Wednesday marked 72 years since Japan’s surrender was accepted in Taiwan. At the time, the Republic of China (ROC) was playing tricks and when Chen Yi (陳儀) handed Order No. 1 to General Rikichi Ando, Japan’s last governor-general of Taiwan, it had the text “Receiving the territory of Taiwan and the Penghu archipelago,” with the result that Ando did not sign the surrender document.
To this day, Ando’s surrender cannot be found in the ROC, although the acceptance of the surrender took place in Taiwan. This led to the lie that Taiwan and Penghu were handed over to the ROC through the Treaty of Taipei on April 28, 1952.
First, on Sept. 17, 1951, then-US ambassador to Taiwan Karl Ranking warned then-minister of foreign affairs George Yeh (葉公超) that the Treaty of Taipei could not imply that Taiwan became a de jure part of Chinese territory.
On May 13, 1952, the ROC’s Ministry of Foreign Affairs (MOFA) stated in Volume 54 addressing the peace treaty with Japan that “the San Francisco Peace Treaty only stipulates that Japan renounce sovereignty over Taiwan and Penghu, but does not specify to whom, and this cannot be remedied through the peace treaty with Japan.”
On July 16, 1952, a Central Daily News article said: “In accordance with the Cairo Declaration, we have received Taiwan and Penghu, where we are exercising executive power, and there is no doubt that Taiwan and Penghu are part of our territory. The Treaty of Peace between the Republic of China and Japan has been executed exactly in accordance with the San Francisco Peace Treaty, and on this matter, we have done all we can to add further stipulations, but in the end, we did not achieve our goals.”
On July 23, 1952, Dispatch No. 31 from the US embassy in Taiwan reported to the US Department of State that Yeh had said that due to the delicate international situation, Taiwan and Penghu “do not belong to us. In the current situation, Japan has no right to hand over Formosa and Penghu to us, nor can we accept such a transfer from Japan even if it so wishes.”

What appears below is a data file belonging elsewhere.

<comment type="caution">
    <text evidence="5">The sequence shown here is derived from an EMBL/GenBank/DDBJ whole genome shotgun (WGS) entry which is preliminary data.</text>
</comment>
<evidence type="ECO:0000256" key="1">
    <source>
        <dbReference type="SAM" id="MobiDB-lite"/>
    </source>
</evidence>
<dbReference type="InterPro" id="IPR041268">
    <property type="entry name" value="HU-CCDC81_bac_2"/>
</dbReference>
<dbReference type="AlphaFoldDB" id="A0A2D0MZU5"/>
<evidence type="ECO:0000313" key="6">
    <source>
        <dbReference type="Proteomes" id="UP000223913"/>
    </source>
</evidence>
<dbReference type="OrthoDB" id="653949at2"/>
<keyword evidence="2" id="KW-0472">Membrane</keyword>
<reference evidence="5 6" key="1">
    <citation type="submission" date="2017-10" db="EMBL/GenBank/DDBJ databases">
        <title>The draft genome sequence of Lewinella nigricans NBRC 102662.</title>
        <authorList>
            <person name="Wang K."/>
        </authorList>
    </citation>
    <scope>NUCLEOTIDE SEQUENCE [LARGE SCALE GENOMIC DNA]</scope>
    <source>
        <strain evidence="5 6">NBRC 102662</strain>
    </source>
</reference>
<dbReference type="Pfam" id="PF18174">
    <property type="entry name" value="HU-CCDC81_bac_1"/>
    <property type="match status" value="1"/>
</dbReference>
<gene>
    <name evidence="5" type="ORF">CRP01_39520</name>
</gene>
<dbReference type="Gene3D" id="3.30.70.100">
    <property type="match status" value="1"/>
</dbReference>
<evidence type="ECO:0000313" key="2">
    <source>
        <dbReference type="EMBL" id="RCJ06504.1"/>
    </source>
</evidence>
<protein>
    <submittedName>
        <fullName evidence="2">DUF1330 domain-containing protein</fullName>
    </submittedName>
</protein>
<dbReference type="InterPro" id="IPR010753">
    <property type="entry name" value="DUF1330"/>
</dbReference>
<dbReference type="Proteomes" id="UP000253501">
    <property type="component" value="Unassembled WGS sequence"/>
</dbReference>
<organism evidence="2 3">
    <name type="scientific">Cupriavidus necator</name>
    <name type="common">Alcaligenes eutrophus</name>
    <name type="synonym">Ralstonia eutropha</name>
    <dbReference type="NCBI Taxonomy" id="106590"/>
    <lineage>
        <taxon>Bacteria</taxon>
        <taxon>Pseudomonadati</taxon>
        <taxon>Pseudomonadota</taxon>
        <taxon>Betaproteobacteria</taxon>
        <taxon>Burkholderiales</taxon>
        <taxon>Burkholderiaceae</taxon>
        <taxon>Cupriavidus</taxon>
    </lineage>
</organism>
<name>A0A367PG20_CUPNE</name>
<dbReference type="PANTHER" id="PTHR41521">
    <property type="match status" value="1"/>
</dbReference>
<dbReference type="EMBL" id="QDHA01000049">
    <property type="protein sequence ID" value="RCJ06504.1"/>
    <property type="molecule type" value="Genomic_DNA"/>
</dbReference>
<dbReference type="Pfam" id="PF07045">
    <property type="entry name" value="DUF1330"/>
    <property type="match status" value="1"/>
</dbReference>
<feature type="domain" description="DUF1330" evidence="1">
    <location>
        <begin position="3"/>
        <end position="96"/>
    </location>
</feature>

However, MOFA says that no such files exist.
On July 13, 1971, then-US Department of State legal adviser Robert Starr in a note to Office of Republic of China Affairs director Charles Sylvester confirmed the text in the previous point, “nor can we accept such a transfer from Japan even if it so wishes.”
Sim Kiantek is a former associate professor in the Department of Business Administration at National Chung Hsing University.
Translated by Perry Svensson
Criticisms of corruption, a poorly managed bureaucracy and uninformed, unprincipled or unaccomplished policy in China are often met with harsh punishments. Many protesters in the “blank paper movement,” for example, have been disappeared by the authorities. Meanwhile, the WHO has asked China to provide data on its COVID-19 situation, with the Chinese government choosing to disseminate propaganda instead. The first amendment of the US Constitution, written in 1791, prohibits the US government from abridging the freedom of speech, press, assembly, petition, or religion. More than 200 years later, China, the world’s second-largest economy, still lacks the freedoms of speech and the press,
Taiwan Semiconductor Manufacturing Co (TSMC), the pride of the nation, has recently become a villain to residents of Tainan’s Annan District (安南). In 2017, TSMC announced plans to build the world’s first 3-nanometer fab in Anding District (安定). While the project was once welcomed by residents of Tainan, it has since become a source of controversy. The new fab requires a huge amount of electricity to operate. To meet TSMC’s surging electricity demand, plans are under way to construct a 1.2 gigawatt gas power station near a residential area in Annan District. More than 10,000 Annan residents have signed a petition
As the People’s Republic of China (PRC) constantly strives to rewrite the Taiwan narrative, it is important to regularly update and correct the stereotypes that the PRC tries to foist on Taiwan and the world. A primary stereotype is that Taiwan has always been a part of China and its corollary that Taiwan has been a part of China since time immemorial. Both are false. Taiwan has always been a part of the vast Austronesian empire, which stretched from Madagascar in the west to Easter Island in the east and from Taiwan in the north to New Zealand in the south. That
I first visited Taiwan in 1985, when I was deputed by His Holiness the Dalai Lama to start a dialogue with the Chinese Nationalist Party (KMT). I spent three days talking to officials, the end result being the signing of an agreement where the Republic of China (ROC) recognized the right to self-determination of Tibetans. According to official KMT records in Nanking, Tibet never paid taxes to the ROC government. In 1997, the Dalai Lama made his first ever visit to Taiwan on the invitation of then-president Lee Teng-hui (李登輝). Lee took the bold step of opening Taiwan’s doors to